Sunday, January 23, 2011

The Great Beanie Brownie Experiment!

Brownies and donuts are like Kryptonite to my will power. I'm always testing or creating a new recipe and a few years ago, black bean brownies became one of the many unusual-ingredient recipes that I challenge myself to try once in a while. They were good, but at the time, altering or creating new recipes with black beans just wasn't a priority for me. However, I've been experimenting with gluten-free baking for a couple of years now and my interest was piqued again by the beanie brownie when I realized that many black bean brownie recipes don't call for flour; therefore, by default they're gluten-free. I've been calling recent weeks in my life, "The Great Beanie Brownie Experiment".

The real benefit of using black bean puree in brownies was replacing the fat in the recipe, making the brownies lower in fat... and dare I say, healthy! All kinds of beans contain dietary fiber, protein and no fat or cholesterol. So what better way to get your kids to eat a very healthy food, than hide it in their snacks? It's a win-win situation. In my case, my toddler who is learning to assert her independence wants to only eat two bites of dinner and then move on to dessert. I want her to eat six bites of dinner before dessert. Well, now I can accept two bites of dinner, knowing that she's getting 13 grams of fiber and 20 grams of protein in that deliciously moist, chocolatey brownie! Sure, she leaves the table thinking she's pulled one over on mom. But as a parent, we have to pick our battles, right?

We don't have to limit ourselves to brownies though. Pureed beans can be substituted for all or part of the fat (shortening or oil) called for in a recipe, and make other goodies low-fat or even fat-free. Cannellini, great Northern and small white navy beans are great choices for homemade or boxed brownies, quick breads or muffins. Either canned or dried beans can be used. Dried have zero salt and are cheaper to purchase, but will require a little extra planning. When using canned beans, simply drain and rinse the beans well, then proceed with the recipe. To use dried beans, follow these three steps the day before you want to make the dessert:

1. Put 1 cup of dried beans in a bowl. Sort through the beans and remove any rocks or discolored beans. Add two cups of water and soak the beans overnight.
2. In the morning, drain the soaking water and gently rinse beans. Put the beans into a medium saucepan and cover with two cups of fresh water. Bring to a boil and cook until beans are soft. Or, put them in a crock pot and cook on low for six to eight hours.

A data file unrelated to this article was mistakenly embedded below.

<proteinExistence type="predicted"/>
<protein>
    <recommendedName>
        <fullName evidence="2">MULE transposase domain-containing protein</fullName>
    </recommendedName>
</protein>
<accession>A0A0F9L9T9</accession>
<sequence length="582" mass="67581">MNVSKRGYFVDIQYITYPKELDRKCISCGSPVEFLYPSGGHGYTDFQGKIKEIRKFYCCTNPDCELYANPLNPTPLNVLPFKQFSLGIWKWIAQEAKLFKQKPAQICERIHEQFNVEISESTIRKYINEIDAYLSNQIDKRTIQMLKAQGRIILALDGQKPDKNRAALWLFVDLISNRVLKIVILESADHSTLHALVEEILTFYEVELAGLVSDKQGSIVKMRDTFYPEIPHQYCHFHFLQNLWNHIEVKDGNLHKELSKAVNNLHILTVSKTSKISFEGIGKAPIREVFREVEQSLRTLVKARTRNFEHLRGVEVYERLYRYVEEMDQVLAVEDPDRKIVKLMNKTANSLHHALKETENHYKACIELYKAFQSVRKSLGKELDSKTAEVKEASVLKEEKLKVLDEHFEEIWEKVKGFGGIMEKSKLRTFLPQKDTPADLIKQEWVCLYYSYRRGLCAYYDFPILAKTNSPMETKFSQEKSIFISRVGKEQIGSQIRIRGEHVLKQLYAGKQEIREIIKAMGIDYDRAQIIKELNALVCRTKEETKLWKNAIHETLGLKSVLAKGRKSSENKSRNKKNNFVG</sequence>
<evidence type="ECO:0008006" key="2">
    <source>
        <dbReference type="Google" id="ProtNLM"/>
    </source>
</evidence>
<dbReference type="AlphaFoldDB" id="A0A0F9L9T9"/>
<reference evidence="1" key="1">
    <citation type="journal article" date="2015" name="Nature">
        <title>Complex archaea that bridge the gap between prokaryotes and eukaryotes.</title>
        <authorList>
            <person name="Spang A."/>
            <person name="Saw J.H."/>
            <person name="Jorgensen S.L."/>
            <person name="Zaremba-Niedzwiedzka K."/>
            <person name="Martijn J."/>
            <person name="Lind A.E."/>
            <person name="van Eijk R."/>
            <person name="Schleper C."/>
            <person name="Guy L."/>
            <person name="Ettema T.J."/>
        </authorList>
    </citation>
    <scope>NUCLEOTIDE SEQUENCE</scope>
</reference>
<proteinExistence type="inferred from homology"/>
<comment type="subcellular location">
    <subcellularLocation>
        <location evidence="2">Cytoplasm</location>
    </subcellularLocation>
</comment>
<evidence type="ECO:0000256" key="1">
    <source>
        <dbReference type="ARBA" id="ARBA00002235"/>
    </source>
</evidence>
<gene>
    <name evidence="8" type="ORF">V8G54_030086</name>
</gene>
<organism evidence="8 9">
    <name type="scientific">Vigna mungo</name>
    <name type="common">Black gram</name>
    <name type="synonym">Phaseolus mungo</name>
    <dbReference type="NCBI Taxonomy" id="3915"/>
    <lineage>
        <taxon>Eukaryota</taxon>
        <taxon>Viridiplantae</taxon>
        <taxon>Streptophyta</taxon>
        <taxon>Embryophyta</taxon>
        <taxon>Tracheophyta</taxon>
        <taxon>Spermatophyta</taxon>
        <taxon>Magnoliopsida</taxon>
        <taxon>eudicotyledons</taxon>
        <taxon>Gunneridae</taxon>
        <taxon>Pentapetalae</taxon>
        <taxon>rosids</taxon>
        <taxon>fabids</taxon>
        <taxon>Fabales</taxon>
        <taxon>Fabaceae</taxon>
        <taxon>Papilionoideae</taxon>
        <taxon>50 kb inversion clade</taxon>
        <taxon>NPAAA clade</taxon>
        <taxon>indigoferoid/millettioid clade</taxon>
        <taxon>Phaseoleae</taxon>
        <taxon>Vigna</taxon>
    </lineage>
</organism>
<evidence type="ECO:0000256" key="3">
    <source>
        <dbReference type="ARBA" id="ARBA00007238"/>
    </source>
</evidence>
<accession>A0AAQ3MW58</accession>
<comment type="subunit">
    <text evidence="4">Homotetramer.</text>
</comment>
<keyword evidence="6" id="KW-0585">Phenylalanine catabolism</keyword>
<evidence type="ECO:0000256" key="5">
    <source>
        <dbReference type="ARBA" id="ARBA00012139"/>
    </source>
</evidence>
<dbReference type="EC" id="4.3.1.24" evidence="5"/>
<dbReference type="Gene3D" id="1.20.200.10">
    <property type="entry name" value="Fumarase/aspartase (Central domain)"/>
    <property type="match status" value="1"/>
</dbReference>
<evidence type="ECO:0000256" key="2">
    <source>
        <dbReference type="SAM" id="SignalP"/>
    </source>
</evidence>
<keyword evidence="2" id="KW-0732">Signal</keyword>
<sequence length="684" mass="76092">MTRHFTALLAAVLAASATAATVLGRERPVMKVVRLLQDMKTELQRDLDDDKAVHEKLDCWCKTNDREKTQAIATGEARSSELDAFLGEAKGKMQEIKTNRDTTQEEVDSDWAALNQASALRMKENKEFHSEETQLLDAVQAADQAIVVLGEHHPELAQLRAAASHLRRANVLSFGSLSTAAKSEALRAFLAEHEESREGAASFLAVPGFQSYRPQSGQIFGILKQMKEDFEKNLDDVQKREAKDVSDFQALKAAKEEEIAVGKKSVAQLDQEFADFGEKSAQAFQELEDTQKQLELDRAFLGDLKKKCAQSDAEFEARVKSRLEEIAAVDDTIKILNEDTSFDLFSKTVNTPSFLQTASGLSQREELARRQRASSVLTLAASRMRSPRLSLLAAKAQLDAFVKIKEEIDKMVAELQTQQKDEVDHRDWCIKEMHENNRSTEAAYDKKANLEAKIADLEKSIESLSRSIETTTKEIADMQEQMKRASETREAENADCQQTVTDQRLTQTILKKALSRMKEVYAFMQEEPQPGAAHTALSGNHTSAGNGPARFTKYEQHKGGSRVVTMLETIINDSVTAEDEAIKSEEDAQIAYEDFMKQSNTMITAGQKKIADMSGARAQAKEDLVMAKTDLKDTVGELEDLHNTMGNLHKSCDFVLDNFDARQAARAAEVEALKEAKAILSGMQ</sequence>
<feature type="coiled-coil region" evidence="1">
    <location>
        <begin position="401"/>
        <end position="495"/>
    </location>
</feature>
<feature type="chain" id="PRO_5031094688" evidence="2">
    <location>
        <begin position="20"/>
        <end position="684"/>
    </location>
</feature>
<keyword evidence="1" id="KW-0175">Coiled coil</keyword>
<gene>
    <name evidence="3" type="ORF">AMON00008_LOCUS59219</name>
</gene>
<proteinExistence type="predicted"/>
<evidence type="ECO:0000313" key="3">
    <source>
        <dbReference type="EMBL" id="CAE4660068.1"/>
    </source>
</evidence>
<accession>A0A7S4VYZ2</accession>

3. When soft, drain the cooking water, place the beans in a bowl and store in the refrigerator until cool.

To use the bean puree in a recipe that doesn't call for beans, put the cold, cooked beans (or your rinsed and drained canned beans) into the bowl of a food processor, or a blender, and puree until smooth. Add water, a Tablespoon at a time, until the mixture is the consistency of shortening.
Although you can replace all of the fat called for, some recipes do have better results when some of the fat is left in. In 2005, a study was published in the Journal of the American Dietetic Association reporting that taste testers gave the highest ratings for flavor and texture to brownies with only 25% to 50% of the fat replaced with bean puree. And in Pocotello, Idaho, researchers from Idaho State University made a successful cookie with 75% of the butter replaced with beans. The beans helped these cookies go from 150 calories down to 105 and from 7 grams of fat to 3. At these percentages, the beanie brownies and cannellini cookies weren't much different than the full-fat options, except that they were considerably more nutritious.

Sometimes good recipes start with an accident and this is one of those times. I was simply trying to create a white bean brownie with flavors other than just chocolate. The recipe was great the first time out, but since I prefer fudgy brownies, the texture was too cakey for me to actually call a brownie. You can double this recipe to make a 13x9 pan and take it to your next bake sale. No one will ever know they're eating something healthy!

Gluten-Free Cranberry-Orange Beanie Cake


  1. WOW! I'm so impressed that you even soaked the beans and make from scratch; I was sure you would be using canned black beans. Sure looks good and healthy.

  2. Sounds wild, I will have to give this a try! Lord knows I love black beans every other way.

  3. Great post! I shall, in the name of science, try this out :)! Healthier brownies... who would have known that was possible!

  4. Thanks everyone for your comments! I too love black beans in everything and bonus if you can hide them from the rest of the family, huh? :)


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TinksTreats by Lorilyn Tenney is licensed under a Creative Commons Attribution-NonCommercial-NoDerivs 3.0 Unported License